≡ Menu

The Moon as You’ve Never Seen It Before

Lunar Reconnaissance Orbiter Wide Angle Camera color shaded relief of the lunar farside (NASA/GSFC/DLR/Arizona State University).

You’re looking at a brand new view of the lunar farside, as never seen before. The team from the Lunar Reconnaissance Orbiter has released the first version of a topographic map of nearly the entire Moon, from data from the Wide Angle Camera (WAC) on the spacecraft.

“This amazing map shows you the ups and downs over nearly the entire Moon, at a scale of 100 meters across the surface, and 20 meters or better vertically,” said principal investigator Mark Robinson, writing on the LROC website. “Despite the diminutive size of the WAC (it fits in the palm of one’s hand), it images nearly the entire Moon every month.”

Every month? So why is this a “new” map since LRO has been in lunar orbit since mid-2009?

Robinson said that each month the Moon’s lighting changes, so the WAC methodically builds up a record of how different rocks reflect light under different conditions, and adds to the LROC library of stereo observations.

“The WAC really is the little camera that could!” Robinson said.

Left: LROC Wide Angle Camera attached to a test setup shortly before mounting on the spacecraft. Right: WAC being handed up to engineers for integration with LRO. Photos courtesy Mark Robinson, via the LROC website.

It is very similar to the MARCI camera (Mars Color Imager) on the Mars Reconnaissance Orbiter, another wide-angle, low-resolution camera specially built for orbital observations; both cameras were built by Malin Space Science Systems.

Topographic maps provide a detailed and accurate graphic representation of natural features on the ground, and Robinson this new map of the Moon will help both lunar scientists and future explorers on the Moon.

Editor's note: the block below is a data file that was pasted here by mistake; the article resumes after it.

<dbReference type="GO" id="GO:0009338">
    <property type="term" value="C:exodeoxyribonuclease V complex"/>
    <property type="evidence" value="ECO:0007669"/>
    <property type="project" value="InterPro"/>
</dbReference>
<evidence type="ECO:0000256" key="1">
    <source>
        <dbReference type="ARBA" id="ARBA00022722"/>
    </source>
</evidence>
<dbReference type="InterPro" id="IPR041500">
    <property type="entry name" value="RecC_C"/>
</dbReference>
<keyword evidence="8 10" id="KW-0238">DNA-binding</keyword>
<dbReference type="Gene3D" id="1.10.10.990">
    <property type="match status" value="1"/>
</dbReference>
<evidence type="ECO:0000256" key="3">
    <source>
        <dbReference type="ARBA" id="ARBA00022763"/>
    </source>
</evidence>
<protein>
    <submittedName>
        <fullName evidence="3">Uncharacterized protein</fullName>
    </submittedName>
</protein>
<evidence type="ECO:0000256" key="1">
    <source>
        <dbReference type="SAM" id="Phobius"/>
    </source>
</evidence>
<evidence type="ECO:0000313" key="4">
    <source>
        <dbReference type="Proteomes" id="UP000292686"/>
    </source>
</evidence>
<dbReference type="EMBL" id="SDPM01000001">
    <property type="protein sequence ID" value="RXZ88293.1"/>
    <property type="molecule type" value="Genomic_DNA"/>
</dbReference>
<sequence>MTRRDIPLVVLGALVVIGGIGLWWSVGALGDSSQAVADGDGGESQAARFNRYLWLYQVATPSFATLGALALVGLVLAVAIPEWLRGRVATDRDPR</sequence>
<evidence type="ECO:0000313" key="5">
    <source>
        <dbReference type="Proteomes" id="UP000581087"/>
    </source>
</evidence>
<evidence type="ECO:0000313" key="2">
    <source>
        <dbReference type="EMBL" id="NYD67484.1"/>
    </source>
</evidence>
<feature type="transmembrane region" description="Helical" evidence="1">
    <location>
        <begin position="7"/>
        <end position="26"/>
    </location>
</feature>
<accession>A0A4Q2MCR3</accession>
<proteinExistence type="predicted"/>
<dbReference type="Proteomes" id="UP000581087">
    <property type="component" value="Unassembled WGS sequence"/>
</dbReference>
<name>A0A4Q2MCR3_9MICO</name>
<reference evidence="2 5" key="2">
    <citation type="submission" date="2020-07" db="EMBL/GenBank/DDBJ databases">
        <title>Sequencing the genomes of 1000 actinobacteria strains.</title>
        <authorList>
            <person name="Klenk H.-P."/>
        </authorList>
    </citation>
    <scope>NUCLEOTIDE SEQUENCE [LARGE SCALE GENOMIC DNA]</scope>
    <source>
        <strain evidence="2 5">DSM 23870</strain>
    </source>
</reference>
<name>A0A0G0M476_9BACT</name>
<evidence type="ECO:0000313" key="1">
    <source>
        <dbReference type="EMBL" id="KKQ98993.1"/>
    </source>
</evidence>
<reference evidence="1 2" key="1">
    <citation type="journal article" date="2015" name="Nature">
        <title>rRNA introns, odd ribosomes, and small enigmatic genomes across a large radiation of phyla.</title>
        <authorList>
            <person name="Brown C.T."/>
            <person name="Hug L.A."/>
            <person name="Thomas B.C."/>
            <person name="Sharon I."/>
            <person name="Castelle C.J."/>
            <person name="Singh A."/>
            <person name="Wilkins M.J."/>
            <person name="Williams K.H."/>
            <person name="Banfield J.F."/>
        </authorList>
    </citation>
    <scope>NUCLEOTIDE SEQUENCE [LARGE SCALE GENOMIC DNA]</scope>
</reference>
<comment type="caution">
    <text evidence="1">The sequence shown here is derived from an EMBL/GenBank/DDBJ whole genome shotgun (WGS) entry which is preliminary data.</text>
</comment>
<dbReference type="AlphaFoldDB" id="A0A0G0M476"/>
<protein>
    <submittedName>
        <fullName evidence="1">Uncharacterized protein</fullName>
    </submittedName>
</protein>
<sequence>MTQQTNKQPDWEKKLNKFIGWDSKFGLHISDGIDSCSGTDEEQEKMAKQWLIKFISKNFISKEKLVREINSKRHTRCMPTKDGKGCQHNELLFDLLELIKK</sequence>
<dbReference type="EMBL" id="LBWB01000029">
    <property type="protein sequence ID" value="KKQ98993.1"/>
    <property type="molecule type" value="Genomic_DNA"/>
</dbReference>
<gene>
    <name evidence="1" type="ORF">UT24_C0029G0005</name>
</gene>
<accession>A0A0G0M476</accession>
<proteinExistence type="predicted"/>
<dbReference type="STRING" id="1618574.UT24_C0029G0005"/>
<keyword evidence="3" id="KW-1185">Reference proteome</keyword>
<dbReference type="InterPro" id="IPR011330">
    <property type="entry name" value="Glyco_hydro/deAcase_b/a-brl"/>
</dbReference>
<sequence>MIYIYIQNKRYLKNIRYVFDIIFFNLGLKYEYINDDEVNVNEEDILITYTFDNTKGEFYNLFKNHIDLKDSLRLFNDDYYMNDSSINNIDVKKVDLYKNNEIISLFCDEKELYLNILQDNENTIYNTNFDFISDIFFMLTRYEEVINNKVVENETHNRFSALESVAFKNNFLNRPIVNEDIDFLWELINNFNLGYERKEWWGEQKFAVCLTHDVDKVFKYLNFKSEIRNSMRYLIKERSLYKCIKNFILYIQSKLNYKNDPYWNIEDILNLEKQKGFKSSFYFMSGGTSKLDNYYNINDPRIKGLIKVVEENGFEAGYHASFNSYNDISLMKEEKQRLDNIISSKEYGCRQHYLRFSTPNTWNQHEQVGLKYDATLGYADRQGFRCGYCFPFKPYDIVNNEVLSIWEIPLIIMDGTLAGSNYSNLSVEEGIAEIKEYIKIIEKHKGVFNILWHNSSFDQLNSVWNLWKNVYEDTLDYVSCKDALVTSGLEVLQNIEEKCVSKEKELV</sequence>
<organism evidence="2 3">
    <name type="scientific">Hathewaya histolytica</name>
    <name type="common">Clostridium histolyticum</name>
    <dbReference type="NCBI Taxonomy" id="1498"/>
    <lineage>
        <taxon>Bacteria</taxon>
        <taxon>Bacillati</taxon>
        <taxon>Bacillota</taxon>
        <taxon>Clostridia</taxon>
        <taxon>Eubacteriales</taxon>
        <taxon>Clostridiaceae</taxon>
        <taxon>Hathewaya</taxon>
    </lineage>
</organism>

Combing data from the WAC along with the LRO Lunar Orbiter Laser Altimeter (LOLA), the scientists are able to provide a topographic map of nearly the entire Moon. Due to persistent shadows near the poles it is not possible to create a complete WAC stereo map at the very highest latitudes, but LOLA provides a very high resolution topographic model of the poles.

How is a digital topographic map created from stereo images? The WAC stereo images were compared one against another by pattern-matching a moving box of pixels until the best fit was found between two images with different viewing angles. The new topographic model was constructed from 69,000 WAC stereo models.

Robinson and his team are already looking towards improvements they can make with subsequent versions of their topographic maps.

“The current model incorporates the first year of stereo imaging, and there is another year of data that can be added to the solution,” he said. “These additional stereo images will not only improve the sharpness (resolution) of the model but also fill in very small gaps that exist in the current map. The LROC team has made small improvements to the camera distortion model, and the LOLA team has improved our knowledge of the spacecraft position over time. These next generation steps will further improve the accuracy of Version 2 of the LROC GLD100 topographic model of the Moon.”

You can see the “zoomable” full resolution versions of the new map for both the far and near side at this link.

Source: LROC website

About 

Nancy Atkinson is Universe Today's Senior Editor. She also works with Astronomy Cast, and is a NASA/JPL Solar System Ambassador.

Comments on this entry are closed.

  • Anonymous November 17, 2011, 5:12 PM

    Even from the low res. image above.. I can see bunches of craters near the center of the image which would be PERFECT for a radio telescope! Out of the several dozen candidates, surely one of them would have a handy lava tube nearby to house infrastructure?

  • Anonymous November 17, 2011, 6:10 PM

    Cool, now we have a accurate Moon map for Microsoft Moon Simulator X

hide